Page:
Halter Training a Mule

Pulling and tugging on your mule, trying to get her to do what you want, wears on you. It tires you out and steals the joy of owning such an amazing animal. Using the method of ‘ask, tell, demand’ as you halter train, you’ll find yourself in control and you will see your mule respond accordingly. You’ll see in the video, it’s not always easy.

Steve Edwards: So, I’m gonna come up, and I’m gonna kind of pet on him. Now, this rope that I have, it’s got a smell to it. It’s got wax, it’s a wax-coated. So, I’m going to, I’m gonna put it over his head, but I’m gonna come up here like this and kind of pet on him. Scratch on him a little bit and kinda let him see. He’s kind of bracing a little bit, he’s worried about it. So, I’m gonna come on up and pet on him, kinda go nice and slow. There, like that. And pet on him as I’m going at it, so he doesn’t get worried about it, but I can feel in my hands he’s bracing me, kind of pushing at me a little bit. So I’ll go ahead and pull that on up.

Now, this is a wax-coated rope, it’s two-strand, so it’s fairly soft, but yet, I can still … The idea of the wax is so when I put this on him, it doesn’t move up and down the face a lot. It used to be I told everybody, “Take you an old lariat rope, take one strand out of it, and you got yourself a rope.” But the waxing was what’s important.

So, we’re gonna go right to left, and you see he’s a little worried about his nose, not too bad. Come around again, right to left. Notice, I put the coils down on the ground here, because you can get yourself hung up with those coils. And then, I pull up on the first one, and I push on the second one. And see, he’s a little worried about that, so I’ll come back, I’ll put my left hand on his nose, and I’ll rub on him a little bit, and if he goes and pulls his head up, I’m gonna squeeze his nose. So, I’m gonna get his head to come down, come around the right ear first, left ear second. Why do I do the right ear first? If I do the right ear first, I tend to bring him to me. If I do the left ear first, I tend to push him away from me.

Now, I can feel this mule’s got a lot of stiffness. Like right here, lot of stiffness. So, I’m gonna work on this mule a little bit. So that, I’m gonna work on softness. I’m gonna put my right hand up on the poll, my left hand here, and I’m taking my middle finger, and when he pushes against me, I’m gonna push right in here. So, I’m using this finger, pushing right in here, making it uncomfortable for him. There. So, I want the softness.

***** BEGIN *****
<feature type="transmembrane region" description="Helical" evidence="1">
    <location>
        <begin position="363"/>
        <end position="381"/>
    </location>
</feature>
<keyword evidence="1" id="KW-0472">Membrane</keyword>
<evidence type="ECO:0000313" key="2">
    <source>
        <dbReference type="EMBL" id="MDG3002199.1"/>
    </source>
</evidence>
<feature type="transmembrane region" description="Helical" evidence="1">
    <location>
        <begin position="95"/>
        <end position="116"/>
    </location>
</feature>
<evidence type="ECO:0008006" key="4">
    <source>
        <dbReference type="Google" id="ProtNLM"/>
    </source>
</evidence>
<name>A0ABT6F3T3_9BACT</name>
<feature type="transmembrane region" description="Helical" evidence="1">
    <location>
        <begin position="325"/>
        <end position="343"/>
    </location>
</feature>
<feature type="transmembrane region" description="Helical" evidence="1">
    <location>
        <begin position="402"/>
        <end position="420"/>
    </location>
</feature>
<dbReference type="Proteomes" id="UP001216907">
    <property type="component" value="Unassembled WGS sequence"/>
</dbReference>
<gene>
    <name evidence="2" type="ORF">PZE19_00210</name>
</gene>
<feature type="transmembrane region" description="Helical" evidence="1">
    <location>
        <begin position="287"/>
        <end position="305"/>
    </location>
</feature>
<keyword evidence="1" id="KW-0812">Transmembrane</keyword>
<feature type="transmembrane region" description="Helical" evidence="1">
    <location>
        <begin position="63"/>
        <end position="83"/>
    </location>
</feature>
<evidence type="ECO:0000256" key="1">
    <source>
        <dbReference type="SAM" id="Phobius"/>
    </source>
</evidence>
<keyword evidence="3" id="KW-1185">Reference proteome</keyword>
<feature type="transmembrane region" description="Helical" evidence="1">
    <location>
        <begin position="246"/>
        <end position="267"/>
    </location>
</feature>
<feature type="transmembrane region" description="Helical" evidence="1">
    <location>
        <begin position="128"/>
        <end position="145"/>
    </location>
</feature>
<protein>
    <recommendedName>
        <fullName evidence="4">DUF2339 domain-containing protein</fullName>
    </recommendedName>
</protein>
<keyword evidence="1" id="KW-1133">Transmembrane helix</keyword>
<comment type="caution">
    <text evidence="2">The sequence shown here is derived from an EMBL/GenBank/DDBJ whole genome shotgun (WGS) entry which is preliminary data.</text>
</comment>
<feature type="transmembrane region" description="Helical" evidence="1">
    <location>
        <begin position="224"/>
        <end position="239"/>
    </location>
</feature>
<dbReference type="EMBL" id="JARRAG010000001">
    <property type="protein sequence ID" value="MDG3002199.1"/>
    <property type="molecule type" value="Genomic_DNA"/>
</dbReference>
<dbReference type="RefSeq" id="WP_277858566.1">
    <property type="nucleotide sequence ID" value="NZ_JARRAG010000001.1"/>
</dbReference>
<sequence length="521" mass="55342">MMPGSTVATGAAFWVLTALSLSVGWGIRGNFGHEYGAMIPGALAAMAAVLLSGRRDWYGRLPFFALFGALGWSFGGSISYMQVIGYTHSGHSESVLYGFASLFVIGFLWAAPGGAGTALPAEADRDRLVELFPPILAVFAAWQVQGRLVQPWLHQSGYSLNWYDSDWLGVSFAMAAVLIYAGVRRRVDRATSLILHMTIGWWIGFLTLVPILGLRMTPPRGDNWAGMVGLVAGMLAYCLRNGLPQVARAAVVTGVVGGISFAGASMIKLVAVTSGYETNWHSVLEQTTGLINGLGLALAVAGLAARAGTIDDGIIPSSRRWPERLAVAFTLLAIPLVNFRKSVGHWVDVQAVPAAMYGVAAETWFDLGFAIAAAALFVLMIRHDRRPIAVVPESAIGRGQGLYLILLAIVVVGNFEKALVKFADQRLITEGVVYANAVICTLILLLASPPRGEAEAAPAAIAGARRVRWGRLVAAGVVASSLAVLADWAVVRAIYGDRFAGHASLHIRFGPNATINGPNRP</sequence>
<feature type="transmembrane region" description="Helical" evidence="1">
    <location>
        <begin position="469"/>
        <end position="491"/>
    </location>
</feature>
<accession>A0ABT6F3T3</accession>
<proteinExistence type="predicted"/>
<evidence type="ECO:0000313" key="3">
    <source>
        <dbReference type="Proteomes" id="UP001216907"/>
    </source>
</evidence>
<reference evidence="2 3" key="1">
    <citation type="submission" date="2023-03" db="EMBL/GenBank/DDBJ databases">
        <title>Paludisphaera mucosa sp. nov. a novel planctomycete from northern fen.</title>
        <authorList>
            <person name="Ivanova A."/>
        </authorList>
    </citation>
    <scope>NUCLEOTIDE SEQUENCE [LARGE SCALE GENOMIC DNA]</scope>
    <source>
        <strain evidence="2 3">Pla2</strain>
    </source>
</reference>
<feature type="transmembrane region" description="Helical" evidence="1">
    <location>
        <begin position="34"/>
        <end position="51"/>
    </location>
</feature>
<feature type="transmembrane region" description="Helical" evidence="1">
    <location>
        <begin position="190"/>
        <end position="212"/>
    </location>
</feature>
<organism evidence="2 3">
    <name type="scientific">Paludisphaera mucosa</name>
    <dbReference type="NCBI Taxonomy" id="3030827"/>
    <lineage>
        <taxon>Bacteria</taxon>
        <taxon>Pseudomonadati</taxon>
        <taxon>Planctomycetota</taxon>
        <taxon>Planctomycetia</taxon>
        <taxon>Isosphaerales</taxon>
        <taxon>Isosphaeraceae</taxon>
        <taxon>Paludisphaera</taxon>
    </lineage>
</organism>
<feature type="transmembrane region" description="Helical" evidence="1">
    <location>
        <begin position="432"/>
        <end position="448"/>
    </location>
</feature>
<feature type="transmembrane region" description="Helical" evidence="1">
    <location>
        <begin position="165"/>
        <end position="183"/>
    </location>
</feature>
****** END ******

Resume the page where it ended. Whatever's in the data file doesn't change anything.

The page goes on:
So now, I pick up on the lead rope. Myself, I like to see my clients just use loops, because they’re not used to using coils and getting themselves hung up. So, I’m gonna pick the mule up and come over here in the shade a little bit.

Now, the come-a-long hitch comes over the poll, and there’s a notch right here you can kind of feel, there’s a natural notch right in this area. You can feel the back of the skull coming up right here. So this rope, you want to always keep it right in this area, and then you want it two fingers above the nostril.

Now, this is going to communicate to the nose, underneath the chin, and on the poll. So, I communicate to all three places that need to be communicated with. Not like a chain where it’s only at the nose, the top, or bottom, okay? So, one of the things I’m going to do is kind of pick up on it, and kind of pick, and just kind of touch the mule a little bit like this. Good. Get a foot movement, and then come over here. Pick it up. Get a foot movement. Front foot, very good. Now, I’m going to kind of back up a little bit. Bracing me right there. Watch my hand. See how it rolls? Asking, telling, demanding. All right, now let’s go back to the ask. See him brace? See him brace? Ask, tell… I didn’t have to go to a demand.

So, I’ll come back forward. See him bracing me right there? Ask. Tell. Demand. Demand. Okay. Yeah, you betcha.

Now, will they lose hair on their nose? Oh, yeah. Will you be able to see where the rope was. Oh, yeah. But see, right now, she’s using all five major neck muscles; the one run along the crest, the one down through the center, the one along the esophagus, and these two here, plus the throat latch against us. See that muscle right there? That’s a pretty tight throat latch for being able to be pulled on, okay? So, I’m gonna ask her to back up again. Ask. Tell. Good. Ask. Aw, better. Ask. Oh, yes. Man, I don’t like that tell and demand stuff, so ask here to come forward. Asking, here. Telling, here. Demanding. See her brace against me. Now-

Women: But you’re facing her. That’s the thing that’s confusing to me, is you’re facing her when you’re doing that.

Steve Edwards: Only because I’m building a foundation with her head first. Later on, I’ll change that. Right now, she needs to understand to respect the halter. “Don’t pay attention to me, listen to the halter.” I’m halter training, okay?

So, now, I’m gonna ask. Good for you. Now, I’m gonna ask. Good for you. So, I’m halter training. I’m not the monster yet, but I’m getting ready to be. Okay, so now pick it up again, asking. Good. Asking. Good. Now, backing up. Good. Good. Good for you. See the difference? Asking, telling, demanding makes sense to them because it is the way they talk, the way they understand, okay? So now, we’ll go back, and I’ll ask.

So, what I’m doing is halter training. All right? This is all halter training.

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    1 thought on “Halter Training a Mule”

    1. 80-ish and sunny here in Salt Lake City, Utah. Thanks for the advice on the gelding brain surgery as soon as they drop. saved me a catastrophe. New question : my 2-3 year old female Georgia sugar mule is too scared to walk on even the shallowest water puddles, or even on to wet pavement . where did either I or her go wrong?

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